Following a disastrous bushfire season, animal rescuer Manfred Zabinskas says saving a kangaroo mineshaft was incredibly special.
On Sunday, a gold prospector out near the central Victorian town of Vaughan heard a noise from a mineshaft. Peering down the 11-metre long hole, he was able to see a kangaroo at the bottom.
Five Freedoms Animal Rescue, where Mr Zabinskas works, said it was a “miracle” the kangaroo was found.
After the gold prospector alerted Wildlife Victoria and gave an accurate location, Mr Zabinskas was ready to jump down the shaft with the assistance of local rescuers Del and Bruce.
Mr Zabinskas explained to Yahoo News Australia mineshaft rescues were always challenging and it was almost dark when the call came through.
“With the aid of bright torches, we could see the kangaroo laying down in a cramped position with little room to move,” Five Freedoms Animal Rescue wrote on Facebook.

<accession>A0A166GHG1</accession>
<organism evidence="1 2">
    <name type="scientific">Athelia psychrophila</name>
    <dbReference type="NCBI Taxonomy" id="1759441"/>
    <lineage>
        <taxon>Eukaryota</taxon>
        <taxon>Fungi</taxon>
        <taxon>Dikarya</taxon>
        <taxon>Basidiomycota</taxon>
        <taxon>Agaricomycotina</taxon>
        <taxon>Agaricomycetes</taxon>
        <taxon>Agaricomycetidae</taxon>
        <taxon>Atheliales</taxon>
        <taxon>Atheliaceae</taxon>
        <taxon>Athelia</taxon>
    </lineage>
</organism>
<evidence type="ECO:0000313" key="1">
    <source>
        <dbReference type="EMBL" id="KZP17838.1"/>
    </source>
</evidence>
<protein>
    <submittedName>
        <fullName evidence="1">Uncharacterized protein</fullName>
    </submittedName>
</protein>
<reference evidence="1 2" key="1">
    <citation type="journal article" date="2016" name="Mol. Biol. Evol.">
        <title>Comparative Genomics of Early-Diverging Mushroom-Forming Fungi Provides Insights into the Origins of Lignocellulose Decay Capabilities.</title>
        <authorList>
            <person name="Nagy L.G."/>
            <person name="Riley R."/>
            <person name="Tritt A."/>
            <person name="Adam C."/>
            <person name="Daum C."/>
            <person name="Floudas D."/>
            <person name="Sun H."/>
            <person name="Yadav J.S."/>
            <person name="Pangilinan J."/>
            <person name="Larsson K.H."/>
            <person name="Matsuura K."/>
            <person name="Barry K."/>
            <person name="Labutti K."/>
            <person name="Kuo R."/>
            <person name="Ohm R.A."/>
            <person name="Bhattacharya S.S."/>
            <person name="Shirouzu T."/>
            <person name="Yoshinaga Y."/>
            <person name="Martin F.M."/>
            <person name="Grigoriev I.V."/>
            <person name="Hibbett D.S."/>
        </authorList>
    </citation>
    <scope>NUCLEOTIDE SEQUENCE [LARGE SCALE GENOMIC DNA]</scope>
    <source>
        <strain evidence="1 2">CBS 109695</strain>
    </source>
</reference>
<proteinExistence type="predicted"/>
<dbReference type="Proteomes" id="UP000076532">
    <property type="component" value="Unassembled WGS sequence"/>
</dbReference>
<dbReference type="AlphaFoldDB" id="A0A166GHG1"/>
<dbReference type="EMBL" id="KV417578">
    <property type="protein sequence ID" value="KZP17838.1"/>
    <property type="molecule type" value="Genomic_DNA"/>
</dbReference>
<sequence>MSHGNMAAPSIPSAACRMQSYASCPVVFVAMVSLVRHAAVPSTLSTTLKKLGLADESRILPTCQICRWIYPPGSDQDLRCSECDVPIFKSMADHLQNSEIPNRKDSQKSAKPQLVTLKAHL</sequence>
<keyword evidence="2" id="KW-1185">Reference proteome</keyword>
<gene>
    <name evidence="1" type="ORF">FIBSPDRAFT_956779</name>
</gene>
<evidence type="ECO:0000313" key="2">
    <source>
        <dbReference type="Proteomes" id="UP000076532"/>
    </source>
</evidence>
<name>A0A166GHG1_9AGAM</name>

“It was a shear drop of eleven metres (36 feet) with smooth sides.
“There was nothing to break the fall, and the kangaroo would almost certainly have suffered serious injury such as spinal damage, a fractured pelvis or broken legs.”
Mr Zabinskas said it was always important to sedate animals when rescuing them in situations like this as it adds more stress for the animal and could cause further injuries.
Using his tranquilliser gun, missing the first time, he then successfully sedated the kangaroo, but the rescuers thought the worst when it didn’t react, assuming it was a “bad sign”.
“Even after the dart hit the kangaroo didn’t attempt to stand up which was a worry and that told me she was either very weak or potentially injured,” Mr Zabinskas told Yahoo News Australia.
By the time Mr Zabinskas was ready to begin his descent into the shaft, the kangaroo was fast asleep. The rescuer managed to abseil down 11 metres.
“There was a hollow sound from under my feet and I realised that the floor of the shaft wasn’t solid. Several sticks had wedged across the shaft which were covered in dirt and debris, but it was hollow underneath,” he said.